I'm sure it's shocking to hear that a New Yorker has trust issues. Especially a New Yorker with a rocky childhood straight from the Oprah show and bladee bladee blue.
Anyhow, yes, I find it hard to trust others. To trust them to do what they say they're going to do. To trust that they really feel the way they say they feel. To trust that they're not trying to get something from me and really just want to be around me for my company.
I'm a fun one to be married to, I tell you.
Most of all, I find it hard to trust myself. As my mother will confirm, I've always been incredibly self-critical and ready to jump down my own throat. I'm constantly worried that I will screw everything up, which, of course, only causes me to make more mistakes.
Now that I'm getting up there in the age department, I'm forcing myself to trust more, no matter how uncomfortable it makes me. To trust that Dave really doesn't mind giving me a back rub after he's offered it to me. To trust that my friend will meet me at 16 Handles at 7pm and won't flake out on me. To trust that, after cooking almost every night for the past five years, I know what I'm doing and won't ruin dinner.
It's funny that the people who are helping me most in overcoming my trust issues are women, because women were the epicenter of my trust issues for most of my life. Starting around 4th grade when a girl would tell me she wanted to be my BFF on Monday and then declare by Friday that I was a fat, farting retard, I found it hard to know what other females' true intentions were.
So, whether warranted or not, I found myself deeply suspicious and often envious of other girls/women throughout my life. I projected all of my insecurities and unhappiness on them, moaning about how unfair life was that other girls were naturally skinny, naturally beautiful, naturally outgoing, naturally magnetic to the opposite gender.
But now, thankfully, I'm finding that my female friends are increasingly trustworthy and generous, interesting and motivational.
I've spoken about my high school friend Tiffanie on this blog before. Well, recently, she very sweetly posted a blog addressed to me on her food-a-file blog in an attempt to help me overcome my phobia of "throwing things together" for dinner and not using a recipe.
You can read her wonderful entry here. I had planned to write up her directions in a more strict recipe format, to create a shopping list, and then add the recipe to next week's menu. (Yes, we plan a menu for each week and create a shopping list for it. This is a great way to budget, folks, and not just a nerdy move.)
But then I realized that's not the spirit of what Tiffanie's trying to teach me. So I looked in my pantry and LOW AND BEHOLD, we had almost all the same stuff she had, with just a few differences. We had no ground lamb, but we're a bit meated out lately anyway, so we decided to go vegetarian. I don't carry fennel seeds, but I love cardamom and used it as a substitution. We had no white potatoes, but three lovely sweet potatoes. We had some leftover fresh ginger that I thought might be brighter than the powder. And finally, we had some green beans that were about to go south, and I had a hypothesis that this recipe could benefit from something crunchy anyhow.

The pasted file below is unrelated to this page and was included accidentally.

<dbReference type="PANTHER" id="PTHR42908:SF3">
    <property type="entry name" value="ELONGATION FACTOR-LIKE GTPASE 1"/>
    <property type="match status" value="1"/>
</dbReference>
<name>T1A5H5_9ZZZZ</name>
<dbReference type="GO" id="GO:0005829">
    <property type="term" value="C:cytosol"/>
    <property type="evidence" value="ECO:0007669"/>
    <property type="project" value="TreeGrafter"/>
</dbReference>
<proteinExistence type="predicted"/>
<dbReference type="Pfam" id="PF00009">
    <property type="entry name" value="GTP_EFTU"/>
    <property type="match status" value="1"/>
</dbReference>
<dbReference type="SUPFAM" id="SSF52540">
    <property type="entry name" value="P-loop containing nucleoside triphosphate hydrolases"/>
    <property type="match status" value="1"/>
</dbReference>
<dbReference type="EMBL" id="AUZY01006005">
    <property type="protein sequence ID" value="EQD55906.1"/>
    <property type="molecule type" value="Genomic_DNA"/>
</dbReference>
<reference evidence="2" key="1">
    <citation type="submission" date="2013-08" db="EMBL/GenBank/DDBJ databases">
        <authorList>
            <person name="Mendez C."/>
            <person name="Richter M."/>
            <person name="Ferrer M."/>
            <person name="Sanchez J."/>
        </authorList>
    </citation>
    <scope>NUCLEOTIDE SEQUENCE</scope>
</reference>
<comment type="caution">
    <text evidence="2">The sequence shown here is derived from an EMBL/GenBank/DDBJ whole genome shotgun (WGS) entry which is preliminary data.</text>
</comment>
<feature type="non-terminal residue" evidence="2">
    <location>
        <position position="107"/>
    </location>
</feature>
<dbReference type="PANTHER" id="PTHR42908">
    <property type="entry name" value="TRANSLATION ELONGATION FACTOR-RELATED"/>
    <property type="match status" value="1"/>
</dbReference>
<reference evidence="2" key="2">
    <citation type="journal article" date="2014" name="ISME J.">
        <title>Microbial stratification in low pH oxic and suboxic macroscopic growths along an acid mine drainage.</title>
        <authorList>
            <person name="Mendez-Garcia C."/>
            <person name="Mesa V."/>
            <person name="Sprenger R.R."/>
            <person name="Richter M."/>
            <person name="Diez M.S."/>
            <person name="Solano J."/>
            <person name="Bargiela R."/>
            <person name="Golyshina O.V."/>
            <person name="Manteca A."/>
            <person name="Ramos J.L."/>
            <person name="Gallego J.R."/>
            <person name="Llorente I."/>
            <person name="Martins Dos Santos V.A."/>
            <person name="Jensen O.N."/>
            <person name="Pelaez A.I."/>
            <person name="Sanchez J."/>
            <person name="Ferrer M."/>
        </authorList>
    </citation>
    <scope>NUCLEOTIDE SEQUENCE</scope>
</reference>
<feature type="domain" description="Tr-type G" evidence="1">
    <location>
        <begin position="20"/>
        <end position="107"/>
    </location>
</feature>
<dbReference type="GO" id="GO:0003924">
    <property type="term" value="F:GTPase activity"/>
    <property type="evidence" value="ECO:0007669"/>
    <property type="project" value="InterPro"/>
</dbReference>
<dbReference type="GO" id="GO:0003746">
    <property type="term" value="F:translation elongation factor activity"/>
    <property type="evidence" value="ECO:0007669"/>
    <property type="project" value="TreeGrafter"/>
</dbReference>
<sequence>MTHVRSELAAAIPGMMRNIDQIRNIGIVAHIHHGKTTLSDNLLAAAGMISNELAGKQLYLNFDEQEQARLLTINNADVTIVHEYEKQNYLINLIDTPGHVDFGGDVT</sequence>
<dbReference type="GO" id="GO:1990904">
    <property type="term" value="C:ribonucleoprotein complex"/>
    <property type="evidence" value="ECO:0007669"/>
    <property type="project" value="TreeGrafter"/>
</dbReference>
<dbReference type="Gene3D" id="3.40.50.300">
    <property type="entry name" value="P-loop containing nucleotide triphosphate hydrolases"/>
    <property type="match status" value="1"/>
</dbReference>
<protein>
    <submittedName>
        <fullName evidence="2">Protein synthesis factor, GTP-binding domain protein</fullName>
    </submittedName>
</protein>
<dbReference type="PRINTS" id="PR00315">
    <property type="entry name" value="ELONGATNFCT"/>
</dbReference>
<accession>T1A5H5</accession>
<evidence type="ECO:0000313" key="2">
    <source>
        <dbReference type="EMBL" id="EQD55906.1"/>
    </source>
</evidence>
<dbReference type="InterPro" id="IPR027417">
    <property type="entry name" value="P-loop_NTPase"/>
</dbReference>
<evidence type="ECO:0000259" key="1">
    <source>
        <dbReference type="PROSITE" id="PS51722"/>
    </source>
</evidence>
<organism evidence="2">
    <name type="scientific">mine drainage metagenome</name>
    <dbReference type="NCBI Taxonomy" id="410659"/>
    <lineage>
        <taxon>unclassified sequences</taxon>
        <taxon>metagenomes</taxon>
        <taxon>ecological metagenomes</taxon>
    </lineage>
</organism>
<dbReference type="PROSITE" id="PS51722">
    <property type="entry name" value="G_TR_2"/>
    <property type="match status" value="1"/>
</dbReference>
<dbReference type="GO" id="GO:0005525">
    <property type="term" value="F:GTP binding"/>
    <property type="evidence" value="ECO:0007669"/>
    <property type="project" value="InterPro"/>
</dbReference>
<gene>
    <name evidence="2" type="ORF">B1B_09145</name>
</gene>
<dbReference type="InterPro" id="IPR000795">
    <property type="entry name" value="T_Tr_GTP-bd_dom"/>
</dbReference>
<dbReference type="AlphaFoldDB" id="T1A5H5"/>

I "threw it together" tonight, and the whole Brooklyn Baby Clan went wild! And I can't seem to stop patting myself on the back.
So, I'll post my adapted recipe below, or you can use Tiffanie's on her blog, or you can use this as a jumping off point to create something of your own.
And, as I've said before, check out the other food blogs I link to for inspiration and camaraderie. In particular, the Seriously Soupy blog on my list to the right hopes to be a community of soup-loving folks sharing their secrets, so please check it out and submit your soupy treasures.
So now, without further ado, my recipe for:
Camaraderie Curry (Not Really Curry but I Needed the Alliteration)
1 lb green beans, trimmed
3 medium sweet potatoes
1 large onion
1 jar of coconut milk
1 tsp. Cumin
1 tsp. Coriander
1 - 2 T. fresh ginger
1 tsp. Turmeric
1/4 tsp. Cinnamon
1/4 tsp. Cardamom
1/8 - 1/4 tsp. Cayenne (we like it spicy)
Cook brown rice to package directions. I used 1 cup chicken stock and 1 cup water for more flavor.
Chop onion and sweet potatoes in to small pieces. Put a couple tablespoons of butter in a Dutch oven or large pot and turn the heat to medium-low. Once the butter has melted, add the potatoes and onions. Cover and cook until the onions are translucent and the potatoes are starting to soften.
In the meanwhile, bring a small pot of water up to a rolling boil, salt liberally, and add green beans. Blanch them until they are just tender, then drain and submerge in ice water.
Turn up the heat to medium on the potato/onion mixture, stir and add all the spices. Cook for about 5 minutes. Pour in the can of coconut milk, bring up to a simmer and cover. Stirring occasionally, let this cook until the potatoes are tender. Add the green beans and stir, cooking an additional minute.